One of modernity's better trends is countries having ways to project power internationally other than through military might. Describing this process, former US assistant secretary of defence Joseph Nye devised the term “soft power”: the ability to peacefully convince others to do what you want.
It is perhaps unsurprising that an American came up with the term. Alongside its significant hard power, the US has been a pioneer of soft power throughout the past century, to great effect; Coca Cola and McDonald's are far more globally recognisable brands than the Pentagon. Sometimes the two even combine. The National has written about a supposed project by the US in the 1950s to get Filipinos to vote for Ramon Magsaysay, their seventh president, by writing a pop song, Magsaysay Mambo.
The annual Global Soft Power Index assesses more everyday trends. First in this year’s list is the US, which jumped from sixth place in 2021. The UAE has been climbing steadily towards the top spot in recent years. In the 2022 report, the country ranks 15th overall, up two points from last year, making it once again the leading Middle Eastern country. This makes sense given not a year goes by without the country fulfilling goals in its years-long strategy to diversify and become a global destination.
But recently, the Emirates won a significant deal of respect and admiration for its approach to an unplanned, seismic global event: the Covid-19 pandemic. Both recovery from and efforts to tackle it have come up as perhaps the leading factor determining this year's rankings. The UAE has now largely opened up to the rest of the world, regaining its status as a global hub for tourism and aviation, both sectors that people have been clamouring to revive after two years of restrictions. Some of those that have chosen more inflexible policies have suffered as a result, such as Australia and New Zealand, which have both dropped in the table.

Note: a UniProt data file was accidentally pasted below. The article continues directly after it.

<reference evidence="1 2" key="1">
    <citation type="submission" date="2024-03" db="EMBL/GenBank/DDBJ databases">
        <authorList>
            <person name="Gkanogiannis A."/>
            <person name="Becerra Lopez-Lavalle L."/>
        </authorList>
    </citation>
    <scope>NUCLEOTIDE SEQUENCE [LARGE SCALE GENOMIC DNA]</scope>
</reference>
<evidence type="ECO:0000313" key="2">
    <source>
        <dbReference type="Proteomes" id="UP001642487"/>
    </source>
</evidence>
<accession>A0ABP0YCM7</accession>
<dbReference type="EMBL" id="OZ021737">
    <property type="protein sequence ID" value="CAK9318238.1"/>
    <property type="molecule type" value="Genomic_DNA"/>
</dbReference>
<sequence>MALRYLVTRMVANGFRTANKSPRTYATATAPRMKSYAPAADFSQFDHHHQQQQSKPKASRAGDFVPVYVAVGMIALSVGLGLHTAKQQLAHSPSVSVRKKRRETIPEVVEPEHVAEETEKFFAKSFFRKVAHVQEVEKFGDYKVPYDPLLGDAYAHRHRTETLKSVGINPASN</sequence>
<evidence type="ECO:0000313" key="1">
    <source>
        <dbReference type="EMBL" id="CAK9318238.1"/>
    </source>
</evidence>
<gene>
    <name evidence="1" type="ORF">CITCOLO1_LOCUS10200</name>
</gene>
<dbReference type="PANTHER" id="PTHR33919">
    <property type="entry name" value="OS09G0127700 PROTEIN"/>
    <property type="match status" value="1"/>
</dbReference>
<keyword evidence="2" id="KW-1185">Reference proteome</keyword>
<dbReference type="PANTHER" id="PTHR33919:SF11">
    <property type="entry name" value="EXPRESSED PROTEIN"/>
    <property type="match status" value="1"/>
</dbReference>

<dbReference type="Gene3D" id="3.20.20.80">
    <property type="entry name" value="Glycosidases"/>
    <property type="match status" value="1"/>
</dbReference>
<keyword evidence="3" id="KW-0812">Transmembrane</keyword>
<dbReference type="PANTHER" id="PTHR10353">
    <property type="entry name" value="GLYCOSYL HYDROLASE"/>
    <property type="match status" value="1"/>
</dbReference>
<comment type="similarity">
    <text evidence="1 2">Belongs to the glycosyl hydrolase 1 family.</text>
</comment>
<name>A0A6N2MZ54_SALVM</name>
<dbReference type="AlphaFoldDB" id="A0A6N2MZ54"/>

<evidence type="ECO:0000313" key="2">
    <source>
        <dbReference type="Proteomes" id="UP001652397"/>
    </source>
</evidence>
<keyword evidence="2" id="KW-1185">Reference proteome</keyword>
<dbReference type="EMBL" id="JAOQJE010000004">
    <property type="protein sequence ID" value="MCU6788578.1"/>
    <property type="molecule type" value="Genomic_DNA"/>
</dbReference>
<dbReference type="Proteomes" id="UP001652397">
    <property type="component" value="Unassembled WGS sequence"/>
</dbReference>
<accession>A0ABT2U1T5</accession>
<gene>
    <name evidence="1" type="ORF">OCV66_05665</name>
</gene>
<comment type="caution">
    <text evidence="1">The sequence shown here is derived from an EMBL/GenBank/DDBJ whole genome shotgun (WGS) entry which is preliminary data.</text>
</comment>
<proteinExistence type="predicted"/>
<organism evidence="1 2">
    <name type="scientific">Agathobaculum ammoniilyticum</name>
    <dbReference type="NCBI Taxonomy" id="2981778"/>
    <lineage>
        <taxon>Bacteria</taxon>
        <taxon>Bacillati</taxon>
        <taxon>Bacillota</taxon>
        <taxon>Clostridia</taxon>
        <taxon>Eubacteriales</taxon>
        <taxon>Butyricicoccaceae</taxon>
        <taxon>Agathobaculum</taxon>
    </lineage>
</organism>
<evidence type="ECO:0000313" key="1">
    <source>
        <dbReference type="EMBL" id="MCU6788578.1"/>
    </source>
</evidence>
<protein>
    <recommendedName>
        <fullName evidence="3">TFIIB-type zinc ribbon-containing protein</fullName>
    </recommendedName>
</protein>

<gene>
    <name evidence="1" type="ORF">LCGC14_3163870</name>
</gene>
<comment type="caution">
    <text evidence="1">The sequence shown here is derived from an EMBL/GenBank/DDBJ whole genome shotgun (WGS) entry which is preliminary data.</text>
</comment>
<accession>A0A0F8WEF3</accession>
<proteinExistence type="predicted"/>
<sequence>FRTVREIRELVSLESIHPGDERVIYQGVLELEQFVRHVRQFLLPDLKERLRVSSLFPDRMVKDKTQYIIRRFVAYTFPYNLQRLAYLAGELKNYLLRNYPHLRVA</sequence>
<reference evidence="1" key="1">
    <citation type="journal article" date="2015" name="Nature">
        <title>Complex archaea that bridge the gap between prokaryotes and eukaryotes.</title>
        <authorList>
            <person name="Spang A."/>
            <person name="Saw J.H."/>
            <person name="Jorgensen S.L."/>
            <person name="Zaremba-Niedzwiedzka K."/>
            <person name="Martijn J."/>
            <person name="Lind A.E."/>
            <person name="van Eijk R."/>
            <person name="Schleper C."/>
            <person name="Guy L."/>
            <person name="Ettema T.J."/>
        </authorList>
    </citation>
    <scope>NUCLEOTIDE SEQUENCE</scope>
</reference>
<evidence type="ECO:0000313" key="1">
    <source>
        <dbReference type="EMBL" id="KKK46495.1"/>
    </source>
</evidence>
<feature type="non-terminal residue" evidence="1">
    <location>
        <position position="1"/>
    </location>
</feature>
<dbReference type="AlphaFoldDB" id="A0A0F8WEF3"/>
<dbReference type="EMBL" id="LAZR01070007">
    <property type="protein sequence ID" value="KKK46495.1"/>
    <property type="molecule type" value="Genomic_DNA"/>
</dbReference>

In terms of helping the rest of the world, countries that pioneered vaccines, such as China, the US, Germany and the UK, also gained plenty. The UAE will have done well out of its participation in the Covax scheme, the almost uniquely quick vaccination drive, the speed at which it introduced policies to protect people from the virus and its ability to be one of the first countries globally to safely host major international events, be they in sport or business.
In the background to Covid-19, longer-term aspects of the UAE continue to build on its reputation as a global brand. Sheikh Mohammed bin Rashid, Vice President and Ruler of Dubai, said on Twitter that the "real soft power of the UAE is in its development model that brings together East and West". The country’s strongest performance in the rankings continues to be in the business and trade category, a sign that it remains open as a place for people around the world to work.
A soft power strategy does best in stable times. The past few years have been quite the opposite, and 2022 might follow suit in its own way. The fact that the UAE not only continues to lead the Middle East in the rankings, but also edges towards the global top ten, is a sign that growth in the country is not just progressive, but also resilient.